Part of the beauty of the Wet Tropics World Heritage area is its biodiversity. There are 13 species of mammal found nowhere else in the world! Wildlife Habitat is home to 4 of these special animals – Lumholtz’s Tree-kangaroo, Spotted-tailed Quoll, Mahogany Glider and Northern Bettong.
Wildlife Habitat also has one of Queensland’s largest collections of macropods (meaning large foot), including kangaroos, wallabies, pademelons and bettongs.
Spotted Tail Quoll
This carnivorous marsupial is the largest of its kind on the mainland. From the family Dasyuridae (meaning hairy tail) these spotted predators are in the same family as the Tasmanian Devil. Fearless hunters, Quolls will often pursue quite large prey items utilising needle-like nonretractable claws, incredible agility and very sharp teeth in a jaw that opens very wide. They are also happy to consume carrion, insects, fish and eggs.
Quolls are often the victim of feral animal attacks, cars, baiting, secondary poisoning and poisoning in the first instance from eating the introduced and toxic Cane Toad.Of the four native Quoll species in Australia, the Spotted Tail Quoll is the largest and is the only representative with spots all the way to the end of its tail.
Kangaroos, wallabies and other similar species
Wildlife Habitat has one of Queenslands largest ranges of Macropodidae species including Eastern Grey Kangaroo, Agile Wallaby, Swamp Wallaby, Parma Wallaby, Northern Nail-tail wallaby, Red-legged Pademelon, and Red-necked Pademelon. Similar species of a different family include the Northern Bettong and Rufous Bettong.
Kangaroos and wallabies cover much of Australia in distribution. Due to the diversity of species there is general similarites between each including the body shape which exhibits strongly developed hind limbs and smaller forelimbs and upper body, a long tail, and prominent ears.
Although most of this family hop, not all use this method of locomotion including the tree kangaroo which has the ability to move both bipedally and quadrapedially.
The mahogany glider is cryptic, elusive and virtually silent (Van Dyck 1995). The geographic range of the mahogany glider is limited to an area of coastal lowland forest in the Cardwell – Tully region – a range of about 120km.
The 100km east-west range extends from the coast to the lower Herbert Gorge and foothills of the Mt Fox section of Girringun National Park in the Wet Tropics Bioregion. Clearing, mainly for sugar cane, has greatly reduced and severely fragmented available habitat to 20 percent. Weighing only 350g these gliders depend on tropical plants, acacias, eucalypts and grass trees for their nectar and sap and will also eat insects and their larvae. These gliding possums require a home range of up to 20 hectares in their natural habitat.
Wildlife Habitat is working with Zoo Aquarium Associate with a population management program to ensure this species maintains a secure population within captivity.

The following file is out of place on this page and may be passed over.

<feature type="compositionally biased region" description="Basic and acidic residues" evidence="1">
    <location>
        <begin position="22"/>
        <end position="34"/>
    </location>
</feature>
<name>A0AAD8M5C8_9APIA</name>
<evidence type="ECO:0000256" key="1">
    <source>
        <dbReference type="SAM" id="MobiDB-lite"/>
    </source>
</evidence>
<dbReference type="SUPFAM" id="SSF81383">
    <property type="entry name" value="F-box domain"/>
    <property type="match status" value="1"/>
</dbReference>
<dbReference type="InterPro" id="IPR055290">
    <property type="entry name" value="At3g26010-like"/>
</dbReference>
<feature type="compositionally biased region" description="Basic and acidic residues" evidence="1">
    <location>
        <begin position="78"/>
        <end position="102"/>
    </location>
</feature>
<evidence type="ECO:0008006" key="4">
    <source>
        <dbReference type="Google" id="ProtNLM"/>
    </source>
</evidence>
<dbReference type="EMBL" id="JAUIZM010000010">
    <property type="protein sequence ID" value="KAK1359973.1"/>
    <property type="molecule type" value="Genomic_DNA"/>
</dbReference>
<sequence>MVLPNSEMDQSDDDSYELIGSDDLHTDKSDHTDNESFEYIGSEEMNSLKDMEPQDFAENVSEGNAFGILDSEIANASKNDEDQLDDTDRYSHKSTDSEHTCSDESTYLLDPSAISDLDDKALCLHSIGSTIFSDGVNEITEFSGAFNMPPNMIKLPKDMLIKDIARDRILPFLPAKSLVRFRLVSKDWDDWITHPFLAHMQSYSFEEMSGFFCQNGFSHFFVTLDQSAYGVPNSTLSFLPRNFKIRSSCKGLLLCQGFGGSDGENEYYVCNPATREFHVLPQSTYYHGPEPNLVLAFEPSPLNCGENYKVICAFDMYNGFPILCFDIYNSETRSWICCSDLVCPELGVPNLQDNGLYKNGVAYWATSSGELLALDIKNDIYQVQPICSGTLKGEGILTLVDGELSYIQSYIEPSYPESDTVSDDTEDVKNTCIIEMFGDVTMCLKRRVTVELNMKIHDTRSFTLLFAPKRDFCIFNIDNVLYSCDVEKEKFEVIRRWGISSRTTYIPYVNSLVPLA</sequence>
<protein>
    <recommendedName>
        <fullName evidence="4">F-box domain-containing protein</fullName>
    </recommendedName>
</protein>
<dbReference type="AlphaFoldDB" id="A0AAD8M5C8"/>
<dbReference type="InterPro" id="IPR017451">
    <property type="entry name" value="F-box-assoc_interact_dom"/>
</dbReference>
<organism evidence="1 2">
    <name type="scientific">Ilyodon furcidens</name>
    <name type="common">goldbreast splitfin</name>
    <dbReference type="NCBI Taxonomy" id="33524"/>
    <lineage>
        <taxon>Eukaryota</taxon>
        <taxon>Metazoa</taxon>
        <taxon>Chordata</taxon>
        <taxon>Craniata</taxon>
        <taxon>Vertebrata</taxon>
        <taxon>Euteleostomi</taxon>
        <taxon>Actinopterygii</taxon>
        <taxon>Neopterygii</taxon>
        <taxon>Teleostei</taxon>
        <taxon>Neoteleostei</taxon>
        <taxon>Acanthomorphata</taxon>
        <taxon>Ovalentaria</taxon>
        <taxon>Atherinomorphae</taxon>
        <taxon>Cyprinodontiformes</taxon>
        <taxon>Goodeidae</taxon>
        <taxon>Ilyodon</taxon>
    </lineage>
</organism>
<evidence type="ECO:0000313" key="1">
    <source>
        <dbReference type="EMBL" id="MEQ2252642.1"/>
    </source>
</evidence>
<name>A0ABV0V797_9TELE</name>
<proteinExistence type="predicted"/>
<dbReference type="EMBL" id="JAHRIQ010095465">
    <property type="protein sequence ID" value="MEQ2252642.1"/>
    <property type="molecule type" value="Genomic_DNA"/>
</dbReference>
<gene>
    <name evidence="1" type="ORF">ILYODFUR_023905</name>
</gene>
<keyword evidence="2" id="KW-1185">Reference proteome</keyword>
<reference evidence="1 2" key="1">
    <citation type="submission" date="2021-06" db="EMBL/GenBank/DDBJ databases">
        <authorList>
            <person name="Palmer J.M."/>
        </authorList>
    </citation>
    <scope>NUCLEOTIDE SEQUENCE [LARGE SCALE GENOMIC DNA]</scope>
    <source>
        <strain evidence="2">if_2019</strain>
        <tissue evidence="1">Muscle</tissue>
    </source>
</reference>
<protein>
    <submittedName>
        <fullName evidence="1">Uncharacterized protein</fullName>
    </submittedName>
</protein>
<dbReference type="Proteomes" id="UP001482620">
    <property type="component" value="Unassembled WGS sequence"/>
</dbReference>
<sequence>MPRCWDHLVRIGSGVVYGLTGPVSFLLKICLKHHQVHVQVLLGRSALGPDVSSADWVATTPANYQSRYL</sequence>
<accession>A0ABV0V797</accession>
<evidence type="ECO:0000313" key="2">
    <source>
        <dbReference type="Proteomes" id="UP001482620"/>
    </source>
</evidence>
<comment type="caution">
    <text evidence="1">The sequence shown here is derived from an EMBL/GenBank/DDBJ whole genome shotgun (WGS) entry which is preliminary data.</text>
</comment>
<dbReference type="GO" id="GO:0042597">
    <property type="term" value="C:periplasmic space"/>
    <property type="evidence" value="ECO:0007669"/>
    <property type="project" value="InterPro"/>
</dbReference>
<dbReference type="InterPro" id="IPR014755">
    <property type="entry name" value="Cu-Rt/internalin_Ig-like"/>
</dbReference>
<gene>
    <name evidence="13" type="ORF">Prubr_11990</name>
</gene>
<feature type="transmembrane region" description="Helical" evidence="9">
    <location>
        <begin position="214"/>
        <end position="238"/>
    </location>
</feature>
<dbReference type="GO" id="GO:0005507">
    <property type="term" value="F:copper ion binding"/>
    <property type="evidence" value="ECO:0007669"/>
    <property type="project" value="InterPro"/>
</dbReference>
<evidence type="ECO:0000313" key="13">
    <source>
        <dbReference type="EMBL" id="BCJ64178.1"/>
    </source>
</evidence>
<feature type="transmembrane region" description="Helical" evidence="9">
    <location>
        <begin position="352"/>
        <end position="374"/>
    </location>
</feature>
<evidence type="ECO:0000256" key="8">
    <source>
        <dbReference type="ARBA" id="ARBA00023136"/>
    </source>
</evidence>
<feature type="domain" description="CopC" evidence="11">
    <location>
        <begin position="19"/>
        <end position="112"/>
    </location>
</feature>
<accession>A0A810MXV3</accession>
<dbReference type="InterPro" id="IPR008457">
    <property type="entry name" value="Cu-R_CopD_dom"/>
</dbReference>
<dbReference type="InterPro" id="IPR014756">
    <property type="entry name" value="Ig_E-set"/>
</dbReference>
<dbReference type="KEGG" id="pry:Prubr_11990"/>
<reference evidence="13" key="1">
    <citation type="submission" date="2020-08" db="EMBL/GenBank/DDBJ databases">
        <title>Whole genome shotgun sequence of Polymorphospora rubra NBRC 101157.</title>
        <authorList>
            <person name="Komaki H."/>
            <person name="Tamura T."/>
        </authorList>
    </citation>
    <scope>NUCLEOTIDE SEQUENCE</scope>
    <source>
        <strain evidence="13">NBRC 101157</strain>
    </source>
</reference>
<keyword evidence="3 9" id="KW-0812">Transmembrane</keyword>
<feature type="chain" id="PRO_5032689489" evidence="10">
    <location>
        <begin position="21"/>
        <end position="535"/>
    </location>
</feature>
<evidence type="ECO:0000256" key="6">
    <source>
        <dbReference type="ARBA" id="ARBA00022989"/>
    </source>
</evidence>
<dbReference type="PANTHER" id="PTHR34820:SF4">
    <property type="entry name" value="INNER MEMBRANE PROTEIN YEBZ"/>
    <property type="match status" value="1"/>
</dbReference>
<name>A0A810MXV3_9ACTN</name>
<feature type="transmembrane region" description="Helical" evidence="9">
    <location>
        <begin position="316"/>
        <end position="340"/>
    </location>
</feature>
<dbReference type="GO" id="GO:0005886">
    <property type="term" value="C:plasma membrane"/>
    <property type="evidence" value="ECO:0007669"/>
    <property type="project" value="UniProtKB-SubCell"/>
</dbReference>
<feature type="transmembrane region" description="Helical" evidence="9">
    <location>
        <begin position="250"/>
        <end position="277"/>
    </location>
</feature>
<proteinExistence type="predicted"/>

The Lumholtz’s tree-kangaroo is the smallest of the tree kangaroo species, but one of the largest of the arboreal mammals in Australia. This arboreal species spends most of its life in the canopy of the Australian rainforest foraging on leaves, fruits and flowers. Their muscular and powerful forelimbs and broad hind feet allow them to move in both a quadrupedal and bipedal motion. They have a long tail in comparison to their body size which they mainly use for balance and is not prehensile.
Their hind feet are also much less elongated than their kangaroo relatives, having become shorter and more broad creating a greater surface area for improved grip in the trees. Although not commonly sighted the Lumholtz’s tree-kangaroo is listed as least concern under the Nature Conservation Act, due to much of its habitat being protected within the Wet Tropics World Heritage area.
Wildlife Habitat is one of only 2 zoos in the world that house and breed the species.
Australia’s most recognisable icon is a species that is is known for its cute and cuddly appearance. This arboreal marsupial is found in pockets from North Queensland through to Victoria. In the north the species is very difficult to find and is quite sparse, living mainly along rivers and creeks in the dry savannah country and Eucalypt woodlands.
Koalas are aptly adapted to the treetops with their muscular forearms and hind legs and long strong nails for purchase on branches. They even possess two thumbs on their forelimbs and a nail-less thumb on their hindlimbs for extra grip.
Koalas are known to eat many different Eucalypt species and will consume around 500gms per day depending on the size of the animal. Wildlife Habitat feeds 12 different species of Eucalypt whilst in some parts wild koalas may only have a home range that has one or 2 different species.
With the ability to position themselves into nooks and forks of trees they are able to rest easily for between 18 and 20 hours.